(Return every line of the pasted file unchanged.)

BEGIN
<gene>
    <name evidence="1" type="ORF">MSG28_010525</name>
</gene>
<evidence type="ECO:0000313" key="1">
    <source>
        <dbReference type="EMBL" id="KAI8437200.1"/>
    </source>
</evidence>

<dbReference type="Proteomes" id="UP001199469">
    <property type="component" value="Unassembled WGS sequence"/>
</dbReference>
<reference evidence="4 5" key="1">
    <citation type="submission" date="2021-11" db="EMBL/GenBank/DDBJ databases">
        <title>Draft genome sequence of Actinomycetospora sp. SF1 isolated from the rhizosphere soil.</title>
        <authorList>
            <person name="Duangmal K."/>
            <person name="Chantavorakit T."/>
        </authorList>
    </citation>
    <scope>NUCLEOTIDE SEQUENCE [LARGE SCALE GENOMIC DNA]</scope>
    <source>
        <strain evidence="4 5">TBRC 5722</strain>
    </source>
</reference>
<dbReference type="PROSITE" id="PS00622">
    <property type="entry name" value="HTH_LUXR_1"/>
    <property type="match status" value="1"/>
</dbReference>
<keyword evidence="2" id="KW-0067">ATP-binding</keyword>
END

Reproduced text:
<gene>
    <name evidence="1" type="ORF">MSG28_010525</name>
</gene>
<evidence type="ECO:0000313" key="1">
    <source>
        <dbReference type="EMBL" id="KAI8437200.1"/>
    </source>
</evidence>

<dbReference type="Proteomes" id="UP001199469">
    <property type="component" value="Unassembled WGS sequence"/>
</dbReference>
<reference evidence="4 5" key="1">
    <citation type="submission" date="2021-11" db="EMBL/GenBank/DDBJ databases">
        <title>Draft genome sequence of Actinomycetospora sp. SF1 isolated from the rhizosphere soil.</title>
        <authorList>
            <person name="Duangmal K."/>
            <person name="Chantavorakit T."/>
        </authorList>
    </citation>
    <scope>NUCLEOTIDE SEQUENCE [LARGE SCALE GENOMIC DNA]</scope>
    <source>
        <strain evidence="4 5">TBRC 5722</strain>
    </source>
</reference>
<dbReference type="PROSITE" id="PS00622">
    <property type="entry name" value="HTH_LUXR_1"/>
    <property type="match status" value="1"/>
</dbReference>
<keyword evidence="2" id="KW-0067">ATP-binding</keyword>